Editor’s note: On Aug. 5, Matt Cartwright (PA-08) called for stronger relief for hospitality industry businesses and workers to be included in the next coronavirus aid legislation. He was was joined in a virtual meeting by Justin Genzlinger, CEO, Settlers Hospitality Group; Cathy Kutchi, Manager, Carmen’s Bakery & Deli; Jean-Luc Vitiello, owner, Pocono Brewery; Rob Friedman, owner, Friedman Hospitality Group; and Patrick and Bill Nasser, owners, Backyard Ale House.
Restaurants, hospitality and tourism are not just essential to Northeastern Pennsylvania’s economy, they’re core parts of the social and cultural fabric of our area. Unfortunately, we know our restaurants and their employees have been among the hardest hit by the global pandemic. That’s why it’s so important for us to come together to provide support to both the restaurants and the hardworking Americans they employ. The Restaurants Act and business aid provisions in the Heroes Act offer hope for meaningful relief for these struggling businesses, and they should be enacted as part of the next coronavirus bill as soon as possible.
The Heroes Act includes improvements to the Paycheck Protection Program (PPP), a small business loan program primarily designed to help employers keep employees on payroll. These improvements would support the hospitality industry in the following ways:
Extending the loan “covered period” end date from June 30, 2020, to December 31, 2020;
Loan forgiveness reductions will be “held harmless” for some employers who can show an inability to rehire or find “similarly qualified” employees before December; and
Authorizing an additional $10 billion in grants to small businesses that have suffered financial losses as a result of the coronavirus outbreak.
The Restaurants Act creates a new $120 billion grant program to provide structured relief to restaurants through 2020.
The program will be administered by the Department of the Treasury and available to food service or drinking establishments, including caterers, that are not publicly traded or part of a chain with 20 or more locations doing business under the same name;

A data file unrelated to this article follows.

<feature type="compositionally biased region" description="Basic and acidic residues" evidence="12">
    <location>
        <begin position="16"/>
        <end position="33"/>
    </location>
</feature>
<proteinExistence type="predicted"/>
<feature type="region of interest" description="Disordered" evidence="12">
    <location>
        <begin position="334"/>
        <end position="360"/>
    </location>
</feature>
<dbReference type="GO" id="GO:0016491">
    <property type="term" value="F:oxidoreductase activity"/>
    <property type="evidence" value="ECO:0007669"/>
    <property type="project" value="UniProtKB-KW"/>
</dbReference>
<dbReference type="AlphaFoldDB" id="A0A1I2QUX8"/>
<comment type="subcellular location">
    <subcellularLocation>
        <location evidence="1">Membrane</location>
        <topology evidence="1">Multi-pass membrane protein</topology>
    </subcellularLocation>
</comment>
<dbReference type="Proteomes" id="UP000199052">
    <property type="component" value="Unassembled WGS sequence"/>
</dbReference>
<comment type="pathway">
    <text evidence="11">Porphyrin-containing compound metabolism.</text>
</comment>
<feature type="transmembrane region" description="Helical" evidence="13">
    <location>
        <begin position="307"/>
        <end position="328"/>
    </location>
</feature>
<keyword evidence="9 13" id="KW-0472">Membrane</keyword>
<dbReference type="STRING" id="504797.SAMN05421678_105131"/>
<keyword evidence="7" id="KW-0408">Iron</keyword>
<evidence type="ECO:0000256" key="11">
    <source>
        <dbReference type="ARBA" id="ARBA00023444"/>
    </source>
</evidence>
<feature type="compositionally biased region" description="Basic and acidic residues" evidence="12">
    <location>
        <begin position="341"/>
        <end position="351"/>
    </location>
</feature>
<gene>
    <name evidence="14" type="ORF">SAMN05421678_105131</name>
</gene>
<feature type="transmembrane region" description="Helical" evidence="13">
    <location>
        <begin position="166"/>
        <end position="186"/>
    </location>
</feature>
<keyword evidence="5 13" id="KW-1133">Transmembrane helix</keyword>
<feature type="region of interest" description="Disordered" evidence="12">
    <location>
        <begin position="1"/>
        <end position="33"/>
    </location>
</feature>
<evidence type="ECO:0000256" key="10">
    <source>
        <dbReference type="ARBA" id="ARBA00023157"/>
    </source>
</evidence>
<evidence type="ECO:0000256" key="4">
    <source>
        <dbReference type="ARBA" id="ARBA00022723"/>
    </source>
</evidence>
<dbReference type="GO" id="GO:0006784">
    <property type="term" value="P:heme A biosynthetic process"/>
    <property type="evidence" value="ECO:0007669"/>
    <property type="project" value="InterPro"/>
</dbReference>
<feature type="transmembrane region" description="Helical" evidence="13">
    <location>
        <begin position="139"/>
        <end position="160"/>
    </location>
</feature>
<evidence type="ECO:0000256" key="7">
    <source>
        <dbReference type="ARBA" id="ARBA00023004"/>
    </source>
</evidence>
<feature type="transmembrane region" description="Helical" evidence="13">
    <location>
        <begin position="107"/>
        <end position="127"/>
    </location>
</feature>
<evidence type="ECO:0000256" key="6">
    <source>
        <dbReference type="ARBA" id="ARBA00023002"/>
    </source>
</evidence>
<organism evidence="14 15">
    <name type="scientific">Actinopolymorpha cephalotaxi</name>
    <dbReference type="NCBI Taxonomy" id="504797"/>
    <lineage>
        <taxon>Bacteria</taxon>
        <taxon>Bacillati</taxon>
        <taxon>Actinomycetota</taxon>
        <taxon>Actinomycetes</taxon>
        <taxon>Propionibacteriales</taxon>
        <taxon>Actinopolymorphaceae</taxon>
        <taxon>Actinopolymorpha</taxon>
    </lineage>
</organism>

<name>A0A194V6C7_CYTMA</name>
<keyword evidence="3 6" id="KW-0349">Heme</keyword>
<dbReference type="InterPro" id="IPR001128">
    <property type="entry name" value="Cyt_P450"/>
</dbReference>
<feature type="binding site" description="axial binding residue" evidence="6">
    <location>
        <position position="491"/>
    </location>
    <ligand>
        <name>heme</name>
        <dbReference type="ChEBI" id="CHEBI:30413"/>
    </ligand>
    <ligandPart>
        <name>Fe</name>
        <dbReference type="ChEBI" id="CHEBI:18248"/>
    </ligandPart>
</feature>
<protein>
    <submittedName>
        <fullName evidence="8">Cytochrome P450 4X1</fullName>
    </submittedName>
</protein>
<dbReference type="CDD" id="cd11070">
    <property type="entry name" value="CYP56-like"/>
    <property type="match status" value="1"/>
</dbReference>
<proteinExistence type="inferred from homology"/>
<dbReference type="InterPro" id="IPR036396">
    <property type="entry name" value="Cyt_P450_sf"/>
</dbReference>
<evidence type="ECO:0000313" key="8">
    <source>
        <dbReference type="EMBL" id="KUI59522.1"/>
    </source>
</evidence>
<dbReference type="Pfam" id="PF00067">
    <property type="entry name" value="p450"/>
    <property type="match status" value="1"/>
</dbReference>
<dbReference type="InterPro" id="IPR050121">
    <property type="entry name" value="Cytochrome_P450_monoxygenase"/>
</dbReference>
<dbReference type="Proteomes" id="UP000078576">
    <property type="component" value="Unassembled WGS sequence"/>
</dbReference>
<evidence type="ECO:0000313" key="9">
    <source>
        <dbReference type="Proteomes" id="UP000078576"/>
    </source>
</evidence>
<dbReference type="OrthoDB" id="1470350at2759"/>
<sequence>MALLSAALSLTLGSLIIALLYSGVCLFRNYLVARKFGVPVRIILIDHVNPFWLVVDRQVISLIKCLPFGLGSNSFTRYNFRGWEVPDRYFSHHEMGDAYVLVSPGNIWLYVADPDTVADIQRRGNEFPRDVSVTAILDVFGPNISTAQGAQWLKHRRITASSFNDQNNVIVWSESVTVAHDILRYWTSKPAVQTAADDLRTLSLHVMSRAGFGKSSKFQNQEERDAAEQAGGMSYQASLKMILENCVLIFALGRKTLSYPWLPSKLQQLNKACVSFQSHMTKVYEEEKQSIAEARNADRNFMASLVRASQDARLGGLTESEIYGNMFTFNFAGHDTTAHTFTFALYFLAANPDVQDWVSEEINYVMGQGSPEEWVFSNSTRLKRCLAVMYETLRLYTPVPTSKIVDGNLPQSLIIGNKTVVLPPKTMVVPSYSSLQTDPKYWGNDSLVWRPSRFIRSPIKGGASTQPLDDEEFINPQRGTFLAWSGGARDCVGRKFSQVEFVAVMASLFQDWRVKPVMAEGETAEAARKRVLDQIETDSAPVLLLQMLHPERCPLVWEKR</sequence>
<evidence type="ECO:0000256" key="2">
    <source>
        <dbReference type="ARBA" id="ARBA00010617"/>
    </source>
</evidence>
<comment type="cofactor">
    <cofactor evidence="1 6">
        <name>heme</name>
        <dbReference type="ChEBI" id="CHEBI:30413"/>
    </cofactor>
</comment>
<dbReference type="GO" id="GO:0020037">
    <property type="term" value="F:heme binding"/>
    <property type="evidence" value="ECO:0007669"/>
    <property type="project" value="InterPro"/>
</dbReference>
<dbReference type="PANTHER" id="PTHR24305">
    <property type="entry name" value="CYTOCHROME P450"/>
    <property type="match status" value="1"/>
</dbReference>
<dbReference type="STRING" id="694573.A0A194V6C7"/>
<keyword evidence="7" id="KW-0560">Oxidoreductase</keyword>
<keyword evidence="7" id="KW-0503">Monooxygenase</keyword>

Grant values will cover the difference between revenues from 2019 and projected revenues through 2020;
Paycheck Protection Program or Economic Injury Disaster Loan funding recipients must subtract funds received that do not need to be paid back from the maximum Restaurant Stabilization Grant value;
Restaurant Stabilization Grants do not need to be paid back and funding is made available through 2020;
Eligible expenses include: payroll (not including employee compensation exceeding $100,000/year), benefits, mortgage, rent, utilities, maintenance, supplies (including protective equipment and cleaning materials), food, debt obligations to suppliers, and any other expenses deemed essential by the Secretary of the Treasury;
Recipients must certify that current economic conditions make the grant request necessary, that the funds will be used retain workers, maintain payroll, and make other payments (as specified above), and that the recipient is only applying for and would only receive one grant;
If a restaurant permanently ceases operations before the end of 2020, unspent funds must be returned. If the grant award exceeds the actual end-of-year revenues the grant is converted to a loan with a 10-year term at 1% interest;
The first 14 days of funds will only be made available to restaurants with annual revenues of $1.5 million or less to target local small restaurants, particularly those that are women, veteran, or minority-owned and operated eligible entities that are owned or operated by women or people of color; and
The Restaurant Stabilization Act provides $300 million to administer the program – $60 million of which is set-aside for outreach to traditionally marginalized and underrepresented communities, with a focus on women, veteran, and minority-owned and operated eligible entities.
U.S. Rep. Matt Cartwright (PA-08)
U.S. Rep. Matt Cartwright is a member of House Democratic Leadership and the House Committee on Appropriations. He serves as Vice Chair of the Commerce-Justice-Science Subcommittee and is a member of the Financial Services & General Government and Military Construction-VA Appropriations Subcommittees. He also serves on the Committee on Natural Resources. He represents Pennsylvania’s 8th Congressional District includes Lackawanna, Wayne, and Pike Counties, and portions of Luzerne and Monroe Counties.